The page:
Full width home advertisement

Post Page Advertisement [Top]

Sending letters had a much bigger importance in the past than nowadays, with the advanced communication opportunities that we have now, we are almost sure that sending letters is another activity dumped by the modern men.

However, letters were especially important during distressed times of war, when the soldiers were away from home and a letter from the front was the one sign that they are fine.

During the Second World War, there was one kind of folded letter that had the most significance among all letters that postman had brought: the triangular folded letter. When the postman would bring a triangular letter that meant the soldier on the eastern front is still alive.

No, the triangular fold was not because the soldiers were practicing their origami skills or some sort of secret communication code. The triangular fold was a result of the shortage on postcards and envelopes in the eastern front. So in the first months of the war, the Soviet soldiers invented a new format  that was a letter and its own envelope in one.

There was not only a lack of envelopes and postcards but, the soldiers were in a deficit on paper also, so they had to use their creativity and wrote letters on  a page torn from a booklet, a cigarette paper, the wide margins of a newspaper, basically on anything that it could be written on.  Therefore, there wasn’t enough space for long and bulky letters, so the soldiers would simply assure their close ones that they are fine, doodled something and then folded it up.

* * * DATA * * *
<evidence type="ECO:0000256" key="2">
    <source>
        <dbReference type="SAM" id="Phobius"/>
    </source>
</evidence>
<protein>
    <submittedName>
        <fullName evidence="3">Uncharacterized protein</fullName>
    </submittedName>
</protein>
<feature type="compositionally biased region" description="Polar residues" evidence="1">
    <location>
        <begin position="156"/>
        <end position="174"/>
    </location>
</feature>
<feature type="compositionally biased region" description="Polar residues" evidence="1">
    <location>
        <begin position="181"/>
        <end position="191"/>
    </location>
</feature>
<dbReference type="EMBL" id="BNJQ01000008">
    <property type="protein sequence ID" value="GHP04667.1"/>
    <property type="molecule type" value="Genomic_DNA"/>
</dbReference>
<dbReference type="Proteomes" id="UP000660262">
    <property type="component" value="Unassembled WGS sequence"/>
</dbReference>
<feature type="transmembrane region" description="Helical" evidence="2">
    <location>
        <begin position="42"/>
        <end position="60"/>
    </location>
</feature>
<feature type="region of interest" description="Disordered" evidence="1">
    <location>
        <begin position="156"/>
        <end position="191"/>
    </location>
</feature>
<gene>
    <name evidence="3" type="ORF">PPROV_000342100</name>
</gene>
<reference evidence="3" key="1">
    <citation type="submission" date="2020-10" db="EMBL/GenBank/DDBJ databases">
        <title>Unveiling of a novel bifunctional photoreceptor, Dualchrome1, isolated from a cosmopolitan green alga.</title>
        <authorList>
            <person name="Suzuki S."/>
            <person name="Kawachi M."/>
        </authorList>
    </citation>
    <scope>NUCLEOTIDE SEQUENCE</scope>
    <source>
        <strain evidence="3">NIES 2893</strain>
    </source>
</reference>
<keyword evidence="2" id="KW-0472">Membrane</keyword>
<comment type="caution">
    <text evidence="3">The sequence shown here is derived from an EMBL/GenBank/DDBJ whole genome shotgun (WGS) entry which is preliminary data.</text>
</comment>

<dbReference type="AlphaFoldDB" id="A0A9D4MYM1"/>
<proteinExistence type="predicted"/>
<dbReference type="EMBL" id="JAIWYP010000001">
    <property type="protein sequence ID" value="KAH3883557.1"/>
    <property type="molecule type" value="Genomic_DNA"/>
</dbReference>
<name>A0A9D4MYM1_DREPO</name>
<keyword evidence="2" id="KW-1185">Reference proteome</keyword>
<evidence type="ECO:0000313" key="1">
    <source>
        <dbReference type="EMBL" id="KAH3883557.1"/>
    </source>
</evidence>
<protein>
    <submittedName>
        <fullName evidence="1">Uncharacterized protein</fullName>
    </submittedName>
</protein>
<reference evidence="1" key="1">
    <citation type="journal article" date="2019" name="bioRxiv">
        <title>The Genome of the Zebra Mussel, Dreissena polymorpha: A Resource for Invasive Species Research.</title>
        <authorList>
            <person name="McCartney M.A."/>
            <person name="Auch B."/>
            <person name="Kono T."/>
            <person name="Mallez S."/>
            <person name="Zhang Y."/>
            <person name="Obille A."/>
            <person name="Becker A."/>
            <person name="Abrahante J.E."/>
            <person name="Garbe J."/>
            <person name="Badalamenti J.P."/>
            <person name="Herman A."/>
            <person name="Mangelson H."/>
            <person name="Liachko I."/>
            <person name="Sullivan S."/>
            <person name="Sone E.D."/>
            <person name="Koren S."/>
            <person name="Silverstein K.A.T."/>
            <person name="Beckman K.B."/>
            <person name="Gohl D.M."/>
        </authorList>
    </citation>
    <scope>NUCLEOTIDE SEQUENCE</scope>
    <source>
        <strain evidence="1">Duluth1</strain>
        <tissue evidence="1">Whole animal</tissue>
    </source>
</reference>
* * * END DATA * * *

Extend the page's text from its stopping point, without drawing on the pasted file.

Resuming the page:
The folding process is very similar to how we, in our childhood, folded our soldier’s shako.

The triangular letters had another advantage: the content was easy to check, so it was forbidden to seal them in any way. The censors that were working on the front were searching the letters to prevent any potential revealing of the military movements and plans.

The blog RIowang dug up a special collection of triangular fold letters, that belonged to Yakov Lazirovich Ashurov from Azerbaijan. Ashurov was born in Baku in 1924, joined the army at the age of seventeen, and was killed in Stalingrad in 1942. His letters addressed to his parents were written in the Iranian Tat (Juhuri) language.

No comments:

Post a Comment

Thanks For Sharing Your Views

Bottom Ad [Post Page]